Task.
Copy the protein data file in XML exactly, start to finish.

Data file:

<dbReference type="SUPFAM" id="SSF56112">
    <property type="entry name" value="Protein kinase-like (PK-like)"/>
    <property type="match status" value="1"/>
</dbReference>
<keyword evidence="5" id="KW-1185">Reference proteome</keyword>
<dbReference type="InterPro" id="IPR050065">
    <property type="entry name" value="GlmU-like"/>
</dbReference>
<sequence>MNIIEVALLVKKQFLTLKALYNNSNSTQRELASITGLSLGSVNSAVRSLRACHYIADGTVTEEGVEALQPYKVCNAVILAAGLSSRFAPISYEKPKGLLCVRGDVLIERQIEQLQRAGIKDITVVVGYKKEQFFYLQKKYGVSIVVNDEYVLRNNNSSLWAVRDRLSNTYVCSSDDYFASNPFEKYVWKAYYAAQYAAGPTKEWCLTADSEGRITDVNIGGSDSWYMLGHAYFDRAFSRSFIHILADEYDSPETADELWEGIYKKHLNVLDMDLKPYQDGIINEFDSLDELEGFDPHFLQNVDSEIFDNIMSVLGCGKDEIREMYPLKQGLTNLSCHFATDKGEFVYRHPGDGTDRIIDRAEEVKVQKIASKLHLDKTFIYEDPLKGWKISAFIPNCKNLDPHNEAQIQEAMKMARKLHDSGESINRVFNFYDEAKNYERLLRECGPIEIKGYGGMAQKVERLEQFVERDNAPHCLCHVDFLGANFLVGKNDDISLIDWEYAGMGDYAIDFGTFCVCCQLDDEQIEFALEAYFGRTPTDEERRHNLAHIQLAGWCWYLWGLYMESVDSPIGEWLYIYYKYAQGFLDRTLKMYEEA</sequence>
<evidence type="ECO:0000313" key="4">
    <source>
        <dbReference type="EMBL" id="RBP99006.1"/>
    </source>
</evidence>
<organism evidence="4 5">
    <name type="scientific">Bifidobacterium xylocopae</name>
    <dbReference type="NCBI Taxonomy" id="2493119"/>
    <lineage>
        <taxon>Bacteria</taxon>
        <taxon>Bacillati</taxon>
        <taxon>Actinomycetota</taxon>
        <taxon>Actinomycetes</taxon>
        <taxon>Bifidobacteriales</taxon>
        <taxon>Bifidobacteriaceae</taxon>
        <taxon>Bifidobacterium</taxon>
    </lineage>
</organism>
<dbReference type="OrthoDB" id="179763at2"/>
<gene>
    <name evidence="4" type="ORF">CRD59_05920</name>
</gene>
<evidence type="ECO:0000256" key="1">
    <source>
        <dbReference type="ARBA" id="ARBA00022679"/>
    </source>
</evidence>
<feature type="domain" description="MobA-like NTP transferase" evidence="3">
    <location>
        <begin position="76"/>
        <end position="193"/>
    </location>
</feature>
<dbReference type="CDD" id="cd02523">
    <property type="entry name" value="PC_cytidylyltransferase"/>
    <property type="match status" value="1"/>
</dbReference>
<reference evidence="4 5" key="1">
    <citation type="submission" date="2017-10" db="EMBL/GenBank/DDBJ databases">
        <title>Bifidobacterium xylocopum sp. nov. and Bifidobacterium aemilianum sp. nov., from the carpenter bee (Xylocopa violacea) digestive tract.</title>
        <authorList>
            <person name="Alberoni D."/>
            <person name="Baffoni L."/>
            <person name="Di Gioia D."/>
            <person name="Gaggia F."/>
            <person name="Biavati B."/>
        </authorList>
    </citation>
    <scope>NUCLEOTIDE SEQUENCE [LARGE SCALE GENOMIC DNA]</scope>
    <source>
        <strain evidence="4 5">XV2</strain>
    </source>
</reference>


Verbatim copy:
<dbReference type="SUPFAM" id="SSF56112">
    <property type="entry name" value="Protein kinase-like (PK-like)"/>
    <property type="match status" value="1"/>
</dbReference>
<keyword evidence="5" id="KW-1185">Reference proteome</keyword>
<dbReference type="InterPro" id="IPR050065">
    <property type="entry name" value="GlmU-like"/>
</dbReference>
<sequence>MNIIEVALLVKKQFLTLKALYNNSNSTQRELASITGLSLGSVNSAVRSLRACHYIADGTVTEEGVEALQPYKVCNAVILAAGLSSRFAPISYEKPKGLLCVRGDVLIERQIEQLQRAGIKDITVVVGYKKEQFFYLQKKYGVSIVVNDEYVLRNNNSSLWAVRDRLSNTYVCSSDDYFASNPFEKYVWKAYYAAQYAAGPTKEWCLTADSEGRITDVNIGGSDSWYMLGHAYFDRAFSRSFIHILADEYDSPETADELWEGIYKKHLNVLDMDLKPYQDGIINEFDSLDELEGFDPHFLQNVDSEIFDNIMSVLGCGKDEIREMYPLKQGLTNLSCHFATDKGEFVYRHPGDGTDRIIDRAEEVKVQKIASKLHLDKTFIYEDPLKGWKISAFIPNCKNLDPHNEAQIQEAMKMARKLHDSGESINRVFNFYDEAKNYERLLRECGPIEIKGYGGMAQKVERLEQFVERDNAPHCLCHVDFLGANFLVGKNDDISLIDWEYAGMGDYAIDFGTFCVCCQLDDEQIEFALEAYFGRTPTDEERRHNLAHIQLAGWCWYLWGLYMESVDSPIGEWLYIYYKYAQGFLDRTLKMYEEA</sequence>
<evidence type="ECO:0000313" key="4">
    <source>
        <dbReference type="EMBL" id="RBP99006.1"/>
    </source>
</evidence>
<organism evidence="4 5">
    <name type="scientific">Bifidobacterium xylocopae</name>
    <dbReference type="NCBI Taxonomy" id="2493119"/>
    <lineage>
        <taxon>Bacteria</taxon>
        <taxon>Bacillati</taxon>
        <taxon>Actinomycetota</taxon>
        <taxon>Actinomycetes</taxon>
        <taxon>Bifidobacteriales</taxon>
        <taxon>Bifidobacteriaceae</taxon>
        <taxon>Bifidobacterium</taxon>
    </lineage>
</organism>
<dbReference type="OrthoDB" id="179763at2"/>
<gene>
    <name evidence="4" type="ORF">CRD59_05920</name>
</gene>
<evidence type="ECO:0000256" key="1">
    <source>
        <dbReference type="ARBA" id="ARBA00022679"/>
    </source>
</evidence>
<feature type="domain" description="MobA-like NTP transferase" evidence="3">
    <location>
        <begin position="76"/>
        <end position="193"/>
    </location>
</feature>
<dbReference type="CDD" id="cd02523">
    <property type="entry name" value="PC_cytidylyltransferase"/>
    <property type="match status" value="1"/>
</dbReference>
<reference evidence="4 5" key="1">
    <citation type="submission" date="2017-10" db="EMBL/GenBank/DDBJ databases">
        <title>Bifidobacterium xylocopum sp. nov. and Bifidobacterium aemilianum sp. nov., from the carpenter bee (Xylocopa violacea) digestive tract.</title>
        <authorList>
            <person name="Alberoni D."/>
            <person name="Baffoni L."/>
            <person name="Di Gioia D."/>
            <person name="Gaggia F."/>
            <person name="Biavati B."/>
        </authorList>
    </citation>
    <scope>NUCLEOTIDE SEQUENCE [LARGE SCALE GENOMIC DNA]</scope>
    <source>
        <strain evidence="4 5">XV2</strain>
    </source>
</reference>